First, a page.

SANCHEZ: And more than a dozen tweets altogether, the president attacked the media, and undercut his own national security adviser, H.R. McMaster. Missing from any of the president's tweets, a harsh condemnation of Russia. In fact, a White House spokesman went a step further, suggesting the United States' biggest enemies are domestic.

HOGAN GIDLEY, WHITE HOUSE DEPUTY PRESS SECRETARY: There are two group that's created chaos more than the Russians. And that's the Democrats and the main stream media who continue to push this lie on the American people for more than a year. And quite frankly, Americans should be outraged by that.


SANCHEZ: And, Jim, I can tell you that RT, Russian-state media, picked up on those comments from deputy press secretary Hogan Gidley and rebroadcast them in Russia. You can imagine that's a welcome tune to Vladimir Putin and some of his cronies to hear that their campaign to sow discord within the United States is still a resounding success -- Jim.

SCIUTTO: And it's not the first time those talking points have been on the same page.

Boris Sanchez in Florida.

I want to go now dig this more with my panel.

[16:20:01] The president in a series of tweets, as you noted over this weekend, took shots at a lot of people. Here's what he said about Russia sort of declaring victory here over this. In fact, he said laughing their asses off.

If it was the goal of Russia to create discord, disruption and chaos within the United States, then with all the committee hearings, investigations and party hatred, they have succeeded beyond their wildest dreams. They are laughing their asses off in Moscow. Get smart America!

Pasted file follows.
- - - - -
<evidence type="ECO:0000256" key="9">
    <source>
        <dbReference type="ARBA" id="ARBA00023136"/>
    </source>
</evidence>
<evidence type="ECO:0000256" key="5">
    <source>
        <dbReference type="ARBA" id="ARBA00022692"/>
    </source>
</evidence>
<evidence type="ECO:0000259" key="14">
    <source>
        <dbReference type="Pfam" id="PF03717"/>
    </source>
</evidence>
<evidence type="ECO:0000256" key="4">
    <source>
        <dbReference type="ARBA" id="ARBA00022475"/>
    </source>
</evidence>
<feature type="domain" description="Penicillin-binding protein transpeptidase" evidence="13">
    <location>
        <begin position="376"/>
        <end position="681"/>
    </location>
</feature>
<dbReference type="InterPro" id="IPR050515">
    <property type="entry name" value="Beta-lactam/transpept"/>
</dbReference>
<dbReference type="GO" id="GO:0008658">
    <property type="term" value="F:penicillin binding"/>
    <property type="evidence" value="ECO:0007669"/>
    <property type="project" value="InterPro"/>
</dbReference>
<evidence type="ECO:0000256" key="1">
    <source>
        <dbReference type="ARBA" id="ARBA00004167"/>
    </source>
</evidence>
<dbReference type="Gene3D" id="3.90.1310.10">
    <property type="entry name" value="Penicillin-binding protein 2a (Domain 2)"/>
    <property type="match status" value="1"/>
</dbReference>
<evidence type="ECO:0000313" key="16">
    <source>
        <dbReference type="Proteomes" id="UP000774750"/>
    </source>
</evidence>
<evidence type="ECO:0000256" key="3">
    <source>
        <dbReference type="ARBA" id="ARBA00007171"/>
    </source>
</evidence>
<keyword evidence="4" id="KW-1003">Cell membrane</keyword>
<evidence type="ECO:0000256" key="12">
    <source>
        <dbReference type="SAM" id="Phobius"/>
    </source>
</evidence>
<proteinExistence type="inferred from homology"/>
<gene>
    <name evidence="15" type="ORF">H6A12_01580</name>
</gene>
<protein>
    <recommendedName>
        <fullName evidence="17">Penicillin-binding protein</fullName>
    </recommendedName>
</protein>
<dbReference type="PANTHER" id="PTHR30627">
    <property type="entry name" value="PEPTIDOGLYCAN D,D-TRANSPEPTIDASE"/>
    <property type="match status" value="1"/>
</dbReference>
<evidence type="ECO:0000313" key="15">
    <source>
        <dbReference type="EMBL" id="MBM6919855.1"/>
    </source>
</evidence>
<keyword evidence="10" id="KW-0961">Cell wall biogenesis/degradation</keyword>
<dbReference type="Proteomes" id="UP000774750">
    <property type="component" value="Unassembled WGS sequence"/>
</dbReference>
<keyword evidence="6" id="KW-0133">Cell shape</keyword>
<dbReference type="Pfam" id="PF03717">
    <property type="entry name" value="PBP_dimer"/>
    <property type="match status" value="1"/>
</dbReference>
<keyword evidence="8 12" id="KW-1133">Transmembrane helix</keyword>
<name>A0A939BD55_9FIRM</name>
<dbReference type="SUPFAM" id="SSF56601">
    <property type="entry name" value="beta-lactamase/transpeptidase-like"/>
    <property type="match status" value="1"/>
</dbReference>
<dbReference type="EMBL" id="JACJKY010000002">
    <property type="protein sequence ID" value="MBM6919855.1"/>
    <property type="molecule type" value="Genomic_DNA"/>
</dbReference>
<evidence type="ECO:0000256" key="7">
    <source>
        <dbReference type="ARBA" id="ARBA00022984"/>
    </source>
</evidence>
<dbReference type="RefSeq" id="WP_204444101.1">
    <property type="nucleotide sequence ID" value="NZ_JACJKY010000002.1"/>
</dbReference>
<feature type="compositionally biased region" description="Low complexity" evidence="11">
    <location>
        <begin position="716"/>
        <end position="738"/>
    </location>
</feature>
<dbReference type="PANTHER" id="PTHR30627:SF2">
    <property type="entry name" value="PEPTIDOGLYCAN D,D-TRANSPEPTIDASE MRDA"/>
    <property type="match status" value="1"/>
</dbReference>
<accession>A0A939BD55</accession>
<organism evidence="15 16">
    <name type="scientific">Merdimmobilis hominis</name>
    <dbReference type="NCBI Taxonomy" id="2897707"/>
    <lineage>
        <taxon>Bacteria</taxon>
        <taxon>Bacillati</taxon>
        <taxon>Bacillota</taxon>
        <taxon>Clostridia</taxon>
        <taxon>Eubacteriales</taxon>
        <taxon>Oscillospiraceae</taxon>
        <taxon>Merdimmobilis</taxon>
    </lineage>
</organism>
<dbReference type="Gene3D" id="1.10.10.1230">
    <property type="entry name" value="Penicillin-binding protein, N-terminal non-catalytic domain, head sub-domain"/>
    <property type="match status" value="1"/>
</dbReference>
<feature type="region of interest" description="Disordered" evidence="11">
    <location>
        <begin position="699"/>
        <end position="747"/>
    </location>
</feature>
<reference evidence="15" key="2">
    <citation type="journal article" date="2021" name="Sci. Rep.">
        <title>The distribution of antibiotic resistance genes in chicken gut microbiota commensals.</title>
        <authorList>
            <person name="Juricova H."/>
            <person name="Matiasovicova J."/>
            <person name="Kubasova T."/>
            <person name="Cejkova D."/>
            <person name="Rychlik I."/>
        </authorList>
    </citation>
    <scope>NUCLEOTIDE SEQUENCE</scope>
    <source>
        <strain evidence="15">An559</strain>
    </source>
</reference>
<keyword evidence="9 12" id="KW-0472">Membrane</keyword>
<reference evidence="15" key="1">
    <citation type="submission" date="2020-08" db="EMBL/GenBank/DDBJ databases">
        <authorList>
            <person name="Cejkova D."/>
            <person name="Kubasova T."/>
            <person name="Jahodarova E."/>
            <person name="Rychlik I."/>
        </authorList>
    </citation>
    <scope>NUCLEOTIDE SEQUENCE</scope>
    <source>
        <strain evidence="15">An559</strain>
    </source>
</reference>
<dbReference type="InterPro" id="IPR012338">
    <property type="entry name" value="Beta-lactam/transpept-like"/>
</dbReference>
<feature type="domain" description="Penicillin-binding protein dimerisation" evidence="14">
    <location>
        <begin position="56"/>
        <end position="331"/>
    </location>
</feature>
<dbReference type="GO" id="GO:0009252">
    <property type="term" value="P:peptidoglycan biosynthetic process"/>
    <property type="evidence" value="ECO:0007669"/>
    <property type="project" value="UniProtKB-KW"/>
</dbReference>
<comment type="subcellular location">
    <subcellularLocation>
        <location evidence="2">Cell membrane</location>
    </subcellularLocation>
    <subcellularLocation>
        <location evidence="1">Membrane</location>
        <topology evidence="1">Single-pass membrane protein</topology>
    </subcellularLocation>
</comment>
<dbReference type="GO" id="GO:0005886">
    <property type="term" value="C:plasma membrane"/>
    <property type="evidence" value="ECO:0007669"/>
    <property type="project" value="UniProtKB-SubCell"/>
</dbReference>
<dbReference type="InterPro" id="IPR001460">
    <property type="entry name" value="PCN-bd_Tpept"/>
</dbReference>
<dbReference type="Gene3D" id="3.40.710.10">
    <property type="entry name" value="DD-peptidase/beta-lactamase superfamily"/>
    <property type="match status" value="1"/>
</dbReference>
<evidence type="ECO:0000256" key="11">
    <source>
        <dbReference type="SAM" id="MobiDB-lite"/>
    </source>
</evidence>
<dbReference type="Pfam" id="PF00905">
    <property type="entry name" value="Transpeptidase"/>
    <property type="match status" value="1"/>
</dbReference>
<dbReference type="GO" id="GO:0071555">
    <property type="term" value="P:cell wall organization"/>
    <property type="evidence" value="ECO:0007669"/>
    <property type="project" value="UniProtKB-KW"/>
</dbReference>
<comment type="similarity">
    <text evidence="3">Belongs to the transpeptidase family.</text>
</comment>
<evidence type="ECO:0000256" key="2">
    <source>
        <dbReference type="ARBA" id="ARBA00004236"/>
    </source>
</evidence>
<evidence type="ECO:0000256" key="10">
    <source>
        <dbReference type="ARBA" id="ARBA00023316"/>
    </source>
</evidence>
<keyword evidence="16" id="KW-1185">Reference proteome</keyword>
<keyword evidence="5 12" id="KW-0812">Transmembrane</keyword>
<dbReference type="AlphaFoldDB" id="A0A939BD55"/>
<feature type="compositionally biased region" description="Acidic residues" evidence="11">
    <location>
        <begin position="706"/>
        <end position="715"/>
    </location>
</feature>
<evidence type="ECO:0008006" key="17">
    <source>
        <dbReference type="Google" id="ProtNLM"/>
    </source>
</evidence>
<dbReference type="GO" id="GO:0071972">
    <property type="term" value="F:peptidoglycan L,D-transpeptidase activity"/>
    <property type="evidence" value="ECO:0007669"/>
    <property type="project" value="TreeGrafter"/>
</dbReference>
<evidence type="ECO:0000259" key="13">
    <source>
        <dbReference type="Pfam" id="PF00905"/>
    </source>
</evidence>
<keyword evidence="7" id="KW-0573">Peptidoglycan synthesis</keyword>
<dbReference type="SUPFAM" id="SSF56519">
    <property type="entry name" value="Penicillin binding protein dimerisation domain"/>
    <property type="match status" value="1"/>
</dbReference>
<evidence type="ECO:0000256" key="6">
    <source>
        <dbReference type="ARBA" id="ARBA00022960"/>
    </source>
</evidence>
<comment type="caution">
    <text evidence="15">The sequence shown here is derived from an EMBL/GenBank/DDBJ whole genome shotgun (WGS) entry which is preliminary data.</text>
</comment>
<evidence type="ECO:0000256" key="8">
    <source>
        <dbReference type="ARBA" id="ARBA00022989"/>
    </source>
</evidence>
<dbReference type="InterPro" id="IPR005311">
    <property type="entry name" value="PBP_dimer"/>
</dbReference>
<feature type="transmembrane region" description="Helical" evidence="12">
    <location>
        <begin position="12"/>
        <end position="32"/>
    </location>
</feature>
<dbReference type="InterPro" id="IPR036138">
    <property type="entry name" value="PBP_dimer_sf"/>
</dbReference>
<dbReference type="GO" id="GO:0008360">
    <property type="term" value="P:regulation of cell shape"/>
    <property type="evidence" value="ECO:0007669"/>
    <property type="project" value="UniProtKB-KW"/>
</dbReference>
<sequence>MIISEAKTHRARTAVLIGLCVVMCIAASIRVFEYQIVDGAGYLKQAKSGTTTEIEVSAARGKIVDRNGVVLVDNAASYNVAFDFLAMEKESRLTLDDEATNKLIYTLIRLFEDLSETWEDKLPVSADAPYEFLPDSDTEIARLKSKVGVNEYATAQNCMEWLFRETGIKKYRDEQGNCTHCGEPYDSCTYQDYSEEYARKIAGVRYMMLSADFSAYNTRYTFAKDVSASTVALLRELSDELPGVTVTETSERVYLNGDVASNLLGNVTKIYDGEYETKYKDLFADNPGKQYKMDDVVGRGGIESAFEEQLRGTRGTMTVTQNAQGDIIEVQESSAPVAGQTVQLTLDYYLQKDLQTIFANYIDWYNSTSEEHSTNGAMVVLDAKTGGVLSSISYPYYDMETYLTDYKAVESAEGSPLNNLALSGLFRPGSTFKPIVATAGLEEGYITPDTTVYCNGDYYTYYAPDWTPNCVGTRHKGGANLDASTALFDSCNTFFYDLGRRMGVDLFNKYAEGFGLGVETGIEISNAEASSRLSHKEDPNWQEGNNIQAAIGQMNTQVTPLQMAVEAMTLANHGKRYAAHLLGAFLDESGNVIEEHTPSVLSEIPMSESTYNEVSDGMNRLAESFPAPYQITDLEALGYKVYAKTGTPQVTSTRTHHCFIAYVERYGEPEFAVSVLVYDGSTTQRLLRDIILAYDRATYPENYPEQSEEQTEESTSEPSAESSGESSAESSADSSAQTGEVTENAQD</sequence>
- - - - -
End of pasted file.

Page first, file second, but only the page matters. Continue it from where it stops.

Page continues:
Paris, if I could start with you, has the president worsen or lessen those divsions.

PARIS DENNARD, CNN POLITICAL COMMENTATOR: I don't think the president has worsened the divisions. I don't know if the American people were looking at what President Trump says as it relates to the Russia investigation as a rationale for whether or not they believe Russian meddling occurred. I think if you look back at what the FBI said, or those indictments, is that they wanted to sow discord and create division. They wanted do it through racial lies and socioeconomic lies.

And I think when you look at political division, when you look at political discord, the Russia investigation has been a tremendous distraction. There's been no evidence of collusion. So, I think the Russians have been successful to a certain extent if they've been trying cause distractions and this type of effort to make us take our eyes off the ball which is America first.

SCIUTTO: I'm just asking you straight up if the president himself worsened or lessened those divisions.

DENNARD: He did not.

SCIUTTO: As the president was describing.


SCIUTTO: You say the president did not contribute.

DENNARD: No, I don't believe the president contributed to that at all.

SCIUTTO: Bill Kristol, your thoughts?

BILL KRISTOL, EDITOR AT LARGE, THE WEEKLY STANDARD: Why did the president get so upset, so angry, so self-pitying suddenly late Friday night and early Saturday morning, clearly because of the Mueller indictments I think on Friday. He may have also known that Rick Gates, Paul Manafort's right hand man, was going to flip and start Cooperating with Mueller. And I think that's being underappreciated.

I mean, Gates is extremely close to Manafort. Any conversation, I don't know him that well but I would guess any conversation Trump would have with Manafort, Manafort would come and tell Gates about. So, Gates is not a window simply into Manafort. He is a window into Trump. Now, you can't use hearsay in a trial, but certainly Mueller can learn things from what Gates heard from Manafort.

On the fundamental indictments, as I understand, what Mueller did Friday is he indicted those Russians for conspiracy, conspiracy to defraud the U.S. And he said they were unwitting accomplices and also other persons known or unknown who might have bean part of the conspiracy. So, I understand that that legal theory leaves it wide open to indict Americans for being part of that conspiracy and maybe those Americans could be minor participants in the Trump campaign and associates, or maybe they could be Don Jr. or Kushner, or maybe Donald Trump himself could be an unindicted co-conspirator.